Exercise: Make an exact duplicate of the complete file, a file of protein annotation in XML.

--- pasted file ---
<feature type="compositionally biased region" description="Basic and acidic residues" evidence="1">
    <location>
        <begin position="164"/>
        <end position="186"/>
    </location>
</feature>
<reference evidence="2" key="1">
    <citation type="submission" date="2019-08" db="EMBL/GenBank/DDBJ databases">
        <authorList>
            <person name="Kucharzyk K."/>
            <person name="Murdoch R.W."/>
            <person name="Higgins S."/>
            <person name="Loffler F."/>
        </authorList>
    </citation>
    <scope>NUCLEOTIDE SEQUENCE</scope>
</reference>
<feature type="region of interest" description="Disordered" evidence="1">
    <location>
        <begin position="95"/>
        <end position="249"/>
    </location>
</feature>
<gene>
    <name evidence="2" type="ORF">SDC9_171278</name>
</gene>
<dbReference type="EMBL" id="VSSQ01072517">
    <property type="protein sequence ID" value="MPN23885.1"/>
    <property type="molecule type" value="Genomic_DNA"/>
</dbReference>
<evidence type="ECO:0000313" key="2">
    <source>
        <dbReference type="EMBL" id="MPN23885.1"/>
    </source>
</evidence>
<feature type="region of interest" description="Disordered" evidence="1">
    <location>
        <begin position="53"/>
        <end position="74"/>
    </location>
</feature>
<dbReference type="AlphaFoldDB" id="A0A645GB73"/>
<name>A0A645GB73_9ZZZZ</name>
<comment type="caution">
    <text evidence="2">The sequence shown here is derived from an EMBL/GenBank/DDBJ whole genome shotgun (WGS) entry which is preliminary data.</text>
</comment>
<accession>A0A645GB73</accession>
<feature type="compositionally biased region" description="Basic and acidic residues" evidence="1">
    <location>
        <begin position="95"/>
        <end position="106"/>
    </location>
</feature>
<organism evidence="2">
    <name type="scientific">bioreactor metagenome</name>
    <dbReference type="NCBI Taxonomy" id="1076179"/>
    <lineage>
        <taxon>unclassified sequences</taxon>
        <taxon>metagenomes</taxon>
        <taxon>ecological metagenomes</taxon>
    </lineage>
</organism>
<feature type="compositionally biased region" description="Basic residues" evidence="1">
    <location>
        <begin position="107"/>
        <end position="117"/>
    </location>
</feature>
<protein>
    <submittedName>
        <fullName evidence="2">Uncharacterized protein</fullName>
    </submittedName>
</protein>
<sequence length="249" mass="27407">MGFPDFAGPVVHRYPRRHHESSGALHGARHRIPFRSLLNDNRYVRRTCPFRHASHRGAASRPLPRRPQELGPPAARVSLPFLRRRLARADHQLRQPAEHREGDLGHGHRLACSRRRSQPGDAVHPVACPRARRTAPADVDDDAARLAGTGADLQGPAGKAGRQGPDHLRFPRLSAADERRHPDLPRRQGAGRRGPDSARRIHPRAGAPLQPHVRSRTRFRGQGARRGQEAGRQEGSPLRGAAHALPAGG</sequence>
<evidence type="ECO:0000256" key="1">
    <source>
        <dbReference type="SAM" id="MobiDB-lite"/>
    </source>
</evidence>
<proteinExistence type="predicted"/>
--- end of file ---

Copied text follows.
<feature type="compositionally biased region" description="Basic and acidic residues" evidence="1">
    <location>
        <begin position="164"/>
        <end position="186"/>
    </location>
</feature>
<reference evidence="2" key="1">
    <citation type="submission" date="2019-08" db="EMBL/GenBank/DDBJ databases">
        <authorList>
            <person name="Kucharzyk K."/>
            <person name="Murdoch R.W."/>
            <person name="Higgins S."/>
            <person name="Loffler F."/>
        </authorList>
    </citation>
    <scope>NUCLEOTIDE SEQUENCE</scope>
</reference>
<feature type="region of interest" description="Disordered" evidence="1">
    <location>
        <begin position="95"/>
        <end position="249"/>
    </location>
</feature>
<gene>
    <name evidence="2" type="ORF">SDC9_171278</name>
</gene>
<dbReference type="EMBL" id="VSSQ01072517">
    <property type="protein sequence ID" value="MPN23885.1"/>
    <property type="molecule type" value="Genomic_DNA"/>
</dbReference>
<evidence type="ECO:0000313" key="2">
    <source>
        <dbReference type="EMBL" id="MPN23885.1"/>
    </source>
</evidence>
<feature type="region of interest" description="Disordered" evidence="1">
    <location>
        <begin position="53"/>
        <end position="74"/>
    </location>
</feature>
<dbReference type="AlphaFoldDB" id="A0A645GB73"/>
<name>A0A645GB73_9ZZZZ</name>
<comment type="caution">
    <text evidence="2">The sequence shown here is derived from an EMBL/GenBank/DDBJ whole genome shotgun (WGS) entry which is preliminary data.</text>
</comment>
<accession>A0A645GB73</accession>
<feature type="compositionally biased region" description="Basic and acidic residues" evidence="1">
    <location>
        <begin position="95"/>
        <end position="106"/>
    </location>
</feature>
<organism evidence="2">
    <name type="scientific">bioreactor metagenome</name>
    <dbReference type="NCBI Taxonomy" id="1076179"/>
    <lineage>
        <taxon>unclassified sequences</taxon>
        <taxon>metagenomes</taxon>
        <taxon>ecological metagenomes</taxon>
    </lineage>
</organism>
<feature type="compositionally biased region" description="Basic residues" evidence="1">
    <location>
        <begin position="107"/>
        <end position="117"/>
    </location>
</feature>
<protein>
    <submittedName>
        <fullName evidence="2">Uncharacterized protein</fullName>
    </submittedName>
</protein>
<sequence length="249" mass="27407">MGFPDFAGPVVHRYPRRHHESSGALHGARHRIPFRSLLNDNRYVRRTCPFRHASHRGAASRPLPRRPQELGPPAARVSLPFLRRRLARADHQLRQPAEHREGDLGHGHRLACSRRRSQPGDAVHPVACPRARRTAPADVDDDAARLAGTGADLQGPAGKAGRQGPDHLRFPRLSAADERRHPDLPRRQGAGRRGPDSARRIHPRAGAPLQPHVRSRTRFRGQGARRGQEAGRQEGSPLRGAAHALPAGG</sequence>
<evidence type="ECO:0000256" key="1">
    <source>
        <dbReference type="SAM" id="MobiDB-lite"/>
    </source>
</evidence>
<proteinExistence type="predicted"/>